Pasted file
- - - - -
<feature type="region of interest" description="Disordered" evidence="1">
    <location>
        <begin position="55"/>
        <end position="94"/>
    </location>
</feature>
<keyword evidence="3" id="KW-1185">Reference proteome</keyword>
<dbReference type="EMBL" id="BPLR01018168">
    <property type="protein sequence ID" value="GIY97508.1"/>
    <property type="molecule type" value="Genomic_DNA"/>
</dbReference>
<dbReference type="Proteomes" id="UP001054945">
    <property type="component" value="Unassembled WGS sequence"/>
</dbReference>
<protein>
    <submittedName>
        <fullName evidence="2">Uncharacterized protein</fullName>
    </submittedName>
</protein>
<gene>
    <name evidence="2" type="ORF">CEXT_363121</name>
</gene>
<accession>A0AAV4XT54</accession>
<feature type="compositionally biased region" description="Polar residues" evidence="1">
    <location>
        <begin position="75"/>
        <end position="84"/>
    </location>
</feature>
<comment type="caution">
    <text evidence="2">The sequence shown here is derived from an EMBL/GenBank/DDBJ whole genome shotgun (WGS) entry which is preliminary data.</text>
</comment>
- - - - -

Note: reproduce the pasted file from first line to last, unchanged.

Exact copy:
<feature type="region of interest" description="Disordered" evidence="1">
    <location>
        <begin position="55"/>
        <end position="94"/>
    </location>
</feature>
<keyword evidence="3" id="KW-1185">Reference proteome</keyword>
<dbReference type="EMBL" id="BPLR01018168">
    <property type="protein sequence ID" value="GIY97508.1"/>
    <property type="molecule type" value="Genomic_DNA"/>
</dbReference>
<dbReference type="Proteomes" id="UP001054945">
    <property type="component" value="Unassembled WGS sequence"/>
</dbReference>
<protein>
    <submittedName>
        <fullName evidence="2">Uncharacterized protein</fullName>
    </submittedName>
</protein>
<gene>
    <name evidence="2" type="ORF">CEXT_363121</name>
</gene>
<accession>A0AAV4XT54</accession>
<feature type="compositionally biased region" description="Polar residues" evidence="1">
    <location>
        <begin position="75"/>
        <end position="84"/>
    </location>
</feature>
<comment type="caution">
    <text evidence="2">The sequence shown here is derived from an EMBL/GenBank/DDBJ whole genome shotgun (WGS) entry which is preliminary data.</text>
</comment>